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tion in ourselves, by the example of the fate of others. But although he so speaks, it is at the present possible for man not to hearken; and many do not. Many refuse to hear him that speaketh : some, through negligence, some through wilfulness, some through the imperious slavery of their sinful passions. We may not altogether disbelieve: few comparatively do that: but thousands, who profess the faith, have yet an evil heart of practical unbelief. Their faith restrains them from no evil, leads them into no good word nor work. For a time, a very short time, we may thus delude ourselves. But it is a delusion from which we shall sooner or later be alarmingly awakened. The authority, which Christ claims, is no speculative authority ; to be merely reasoned upon and talked about: it is an authority which will hereafter be seen, and known, and felt by every soul of us, before men and angels. “Marvel not at this; for the hour is coming, in the which all that are in the grave shall hear his voice, and shall come forth; they that have done good, unto the resurrection of life; and they that have done evil unto the resurrection of damnation.”

These are words of most awful import: let not the frequency with which we hear them,

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b John v. 28, 29.


diminish their effect upon us. They open a scene, beyond all comparison, more fearful than any that was ever disclosed before the eyes of man. They place before us a blessing and a curse; life and death; the ineffable joys of heaven; the unknown but dreadful torments of those dreary regions, where the worm dieth not, and their fire is not quenched.

While it is called to-day, then, “see that ye refuse not him that speaketh: for if they escaped not who refused him that spake on earth, much more shall not we escape, if we turn away from him that speaketh from hea,

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c Heb. xii.5.




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believed Moses, ye would have believed me,

for he wrote of me.


E have already attempted to establish the accuracy of this assertion of our Lord, by comparing some of those points of resemblance, which the Scriptures lead us to expect, between Moses and the Prophet who should be raised up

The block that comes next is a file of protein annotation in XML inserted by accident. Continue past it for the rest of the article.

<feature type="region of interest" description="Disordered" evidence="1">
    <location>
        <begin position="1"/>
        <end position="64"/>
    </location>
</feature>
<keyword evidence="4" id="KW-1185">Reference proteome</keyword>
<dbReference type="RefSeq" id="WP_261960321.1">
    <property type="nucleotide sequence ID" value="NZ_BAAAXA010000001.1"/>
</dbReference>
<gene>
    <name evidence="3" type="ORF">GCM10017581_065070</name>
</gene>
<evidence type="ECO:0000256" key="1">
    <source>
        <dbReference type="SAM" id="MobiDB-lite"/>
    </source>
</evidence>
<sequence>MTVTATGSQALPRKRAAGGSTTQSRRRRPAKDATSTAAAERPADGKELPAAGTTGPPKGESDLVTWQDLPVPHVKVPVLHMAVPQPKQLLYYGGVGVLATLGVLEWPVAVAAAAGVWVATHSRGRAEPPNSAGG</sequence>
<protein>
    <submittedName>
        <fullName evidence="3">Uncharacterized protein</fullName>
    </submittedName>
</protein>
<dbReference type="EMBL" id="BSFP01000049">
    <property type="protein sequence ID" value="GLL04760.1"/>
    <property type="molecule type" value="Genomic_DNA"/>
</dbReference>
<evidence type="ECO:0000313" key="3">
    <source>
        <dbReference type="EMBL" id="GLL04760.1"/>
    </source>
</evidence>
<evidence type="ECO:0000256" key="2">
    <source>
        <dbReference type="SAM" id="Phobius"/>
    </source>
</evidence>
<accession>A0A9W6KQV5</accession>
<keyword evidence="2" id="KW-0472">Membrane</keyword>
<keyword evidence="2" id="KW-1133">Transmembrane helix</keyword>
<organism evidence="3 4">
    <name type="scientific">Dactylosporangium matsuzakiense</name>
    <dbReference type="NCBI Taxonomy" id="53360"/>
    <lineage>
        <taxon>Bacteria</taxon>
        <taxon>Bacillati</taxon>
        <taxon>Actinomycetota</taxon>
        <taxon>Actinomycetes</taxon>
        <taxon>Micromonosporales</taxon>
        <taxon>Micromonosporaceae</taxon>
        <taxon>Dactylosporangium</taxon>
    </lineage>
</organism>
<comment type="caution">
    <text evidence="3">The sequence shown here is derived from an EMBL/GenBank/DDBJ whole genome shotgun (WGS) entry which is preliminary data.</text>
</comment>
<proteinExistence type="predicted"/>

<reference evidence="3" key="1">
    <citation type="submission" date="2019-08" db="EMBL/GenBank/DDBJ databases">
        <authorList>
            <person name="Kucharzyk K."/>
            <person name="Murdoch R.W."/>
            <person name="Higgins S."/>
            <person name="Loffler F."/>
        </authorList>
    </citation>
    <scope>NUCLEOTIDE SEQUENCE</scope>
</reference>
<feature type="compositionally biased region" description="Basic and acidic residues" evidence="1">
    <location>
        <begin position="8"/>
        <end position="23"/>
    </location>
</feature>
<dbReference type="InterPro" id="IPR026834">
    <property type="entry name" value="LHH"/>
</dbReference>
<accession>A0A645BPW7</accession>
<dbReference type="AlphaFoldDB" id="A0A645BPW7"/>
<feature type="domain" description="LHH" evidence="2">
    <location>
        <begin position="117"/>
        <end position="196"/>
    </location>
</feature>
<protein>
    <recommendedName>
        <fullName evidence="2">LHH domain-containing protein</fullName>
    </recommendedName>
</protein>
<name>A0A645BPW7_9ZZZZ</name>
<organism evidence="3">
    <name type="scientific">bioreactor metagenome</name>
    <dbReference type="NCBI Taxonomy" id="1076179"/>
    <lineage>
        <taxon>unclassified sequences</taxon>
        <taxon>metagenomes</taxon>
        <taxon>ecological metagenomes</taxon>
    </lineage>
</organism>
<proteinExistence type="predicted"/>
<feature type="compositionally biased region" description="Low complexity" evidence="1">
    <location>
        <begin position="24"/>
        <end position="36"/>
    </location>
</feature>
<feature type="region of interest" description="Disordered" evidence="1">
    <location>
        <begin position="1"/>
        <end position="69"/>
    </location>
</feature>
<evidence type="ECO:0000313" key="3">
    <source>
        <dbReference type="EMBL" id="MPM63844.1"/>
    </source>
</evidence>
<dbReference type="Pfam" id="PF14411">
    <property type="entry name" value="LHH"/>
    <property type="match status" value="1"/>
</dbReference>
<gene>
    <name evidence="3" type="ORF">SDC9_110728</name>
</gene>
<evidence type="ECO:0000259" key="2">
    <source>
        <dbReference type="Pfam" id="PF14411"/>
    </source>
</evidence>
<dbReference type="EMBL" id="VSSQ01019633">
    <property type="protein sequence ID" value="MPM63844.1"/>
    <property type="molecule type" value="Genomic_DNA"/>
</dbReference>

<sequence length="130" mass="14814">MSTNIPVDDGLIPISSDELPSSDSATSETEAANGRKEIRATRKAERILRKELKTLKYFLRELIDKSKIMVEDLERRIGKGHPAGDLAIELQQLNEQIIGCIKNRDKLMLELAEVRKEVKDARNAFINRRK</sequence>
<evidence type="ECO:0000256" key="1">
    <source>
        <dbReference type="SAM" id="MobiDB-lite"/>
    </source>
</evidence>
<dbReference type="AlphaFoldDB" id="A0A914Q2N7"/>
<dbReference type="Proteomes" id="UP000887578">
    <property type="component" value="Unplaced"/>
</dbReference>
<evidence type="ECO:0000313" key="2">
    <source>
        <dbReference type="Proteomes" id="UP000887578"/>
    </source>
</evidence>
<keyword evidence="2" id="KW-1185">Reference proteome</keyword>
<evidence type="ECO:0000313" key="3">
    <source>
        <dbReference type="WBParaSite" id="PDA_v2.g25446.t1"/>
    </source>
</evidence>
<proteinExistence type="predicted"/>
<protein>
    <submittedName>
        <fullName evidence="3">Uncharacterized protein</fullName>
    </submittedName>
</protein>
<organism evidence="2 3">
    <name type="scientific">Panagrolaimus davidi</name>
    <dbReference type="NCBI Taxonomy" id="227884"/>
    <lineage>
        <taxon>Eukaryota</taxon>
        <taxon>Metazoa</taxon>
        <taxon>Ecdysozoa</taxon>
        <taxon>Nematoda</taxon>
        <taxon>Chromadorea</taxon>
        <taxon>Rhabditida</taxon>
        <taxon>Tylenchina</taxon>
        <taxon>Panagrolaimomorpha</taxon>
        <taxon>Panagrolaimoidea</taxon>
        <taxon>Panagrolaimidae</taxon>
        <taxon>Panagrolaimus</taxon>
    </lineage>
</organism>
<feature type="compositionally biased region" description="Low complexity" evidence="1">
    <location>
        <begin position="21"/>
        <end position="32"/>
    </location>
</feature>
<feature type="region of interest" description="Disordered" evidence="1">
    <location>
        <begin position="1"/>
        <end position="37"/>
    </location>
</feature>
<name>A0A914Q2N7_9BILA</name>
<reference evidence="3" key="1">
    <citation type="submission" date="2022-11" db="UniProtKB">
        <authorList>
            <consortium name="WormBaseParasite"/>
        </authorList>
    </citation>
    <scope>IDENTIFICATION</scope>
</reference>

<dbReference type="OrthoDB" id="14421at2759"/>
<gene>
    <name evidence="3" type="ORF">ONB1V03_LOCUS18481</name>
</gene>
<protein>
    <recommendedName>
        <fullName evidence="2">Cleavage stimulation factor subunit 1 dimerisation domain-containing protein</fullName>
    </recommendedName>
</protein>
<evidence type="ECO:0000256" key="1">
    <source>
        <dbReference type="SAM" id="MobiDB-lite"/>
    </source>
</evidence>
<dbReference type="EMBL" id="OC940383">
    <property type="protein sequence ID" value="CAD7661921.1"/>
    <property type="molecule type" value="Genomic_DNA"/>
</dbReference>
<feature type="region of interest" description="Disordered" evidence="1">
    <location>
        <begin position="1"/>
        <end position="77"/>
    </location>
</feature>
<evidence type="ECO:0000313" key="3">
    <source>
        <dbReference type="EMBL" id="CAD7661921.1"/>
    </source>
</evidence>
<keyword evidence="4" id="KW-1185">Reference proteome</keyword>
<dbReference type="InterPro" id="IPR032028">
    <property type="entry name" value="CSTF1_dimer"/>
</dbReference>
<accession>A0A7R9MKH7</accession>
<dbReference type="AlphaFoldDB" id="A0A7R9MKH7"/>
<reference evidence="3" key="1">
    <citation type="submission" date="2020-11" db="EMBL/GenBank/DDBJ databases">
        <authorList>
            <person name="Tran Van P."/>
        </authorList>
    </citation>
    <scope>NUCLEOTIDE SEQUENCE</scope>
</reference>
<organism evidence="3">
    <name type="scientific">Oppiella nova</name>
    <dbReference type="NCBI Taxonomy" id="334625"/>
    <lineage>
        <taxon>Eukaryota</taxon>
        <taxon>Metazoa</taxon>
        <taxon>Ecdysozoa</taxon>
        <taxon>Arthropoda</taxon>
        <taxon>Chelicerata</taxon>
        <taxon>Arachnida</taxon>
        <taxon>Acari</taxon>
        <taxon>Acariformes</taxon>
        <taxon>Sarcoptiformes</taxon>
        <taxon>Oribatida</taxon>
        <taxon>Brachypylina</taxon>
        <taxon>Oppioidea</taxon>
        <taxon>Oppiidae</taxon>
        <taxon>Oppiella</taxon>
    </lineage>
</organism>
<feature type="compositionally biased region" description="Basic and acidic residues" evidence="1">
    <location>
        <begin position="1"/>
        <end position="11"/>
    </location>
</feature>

like unto him. We have observed, that Christ was like Moses by being a prophet; by holding intimate communion with God; by his power of working miracles; and by the authority which he displayed. But there still remain some striking peculiarities in which Christ, and no one else, accurately completed the type exhibited in the person of Moses. Let us for the present, therefore, direct our attention to this similarity displayed in the character of Christ;

I. As a Lawgiver ;
II. As a Mediator and Priest;
III. As a King;

And in some other more minute circumstances of correspondence.

1. The character of a lawgiver is a very obvious feature, which has been shewn to distinguish Moses from every other prophet recorded in the Old Testament. Yet no prophet could be said to be like unto Moses, who was unlike him in this particular: and the prophecies of the holy volume continually taught the people to expect some fuller, more perfect, and more general law to be delivered by a Legislator commissioned from above.

Centuries passed away after the giving of the law of Moses: and still the voice of prophecy warned the people that they were to look to another law, an everlasting covenant." " It shall come to pass in the last days,” says Isaiah, “ that the mountain of the Lord's house shall be established in the top of the mountains, and shall be exalted above the hills: and all nations shall flow unto it. And many people shall go and say, Come ye, and let us go up to the mountain of the Lord, to the house

a Jer. xxxii. 40.

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of the God of Jacob: and he will teach us of his ways, and we will walk in his paths ; for out of Zion shall go forth the law,' and the word of the Lord from Jerusalem.”b Again, the Spirit speaketh expressly: “Hearken unto me, my people, and give ear unto me, O my nation; for a law shall proceed from me, and I will make my judgment to rest for a light of the people.”

At the very period which other recorded prophecies pointed out for the appearance of such a great Prophet and Lawgiver, Christ came down upon earth, to introduce the new covenant, to put the law into the minds of men, and to write it in their hearts.Christ came, indeed, not to destroy the law, but to fulfil it. He came to exhibit the reality which all the ceremonies, and types of the law, had faintly prefigured. He came to be obedient to the whole law, to satisfy its utmost severity. But Christ also came to fulfil the moral law, by the introduction of a new commandment; to explain, to modify, to enlarge, to spiritualize those positive injunctions, which God had before delivered to the world by his servant Moses.

This was the very character which Christ assumed, when he first began to teach the peo

b Isai. ii. 2, 3.
d Jer. xxxi. 33. Heb. viii, 10.

c Isai. li. 4.
e Matt. v. 17.

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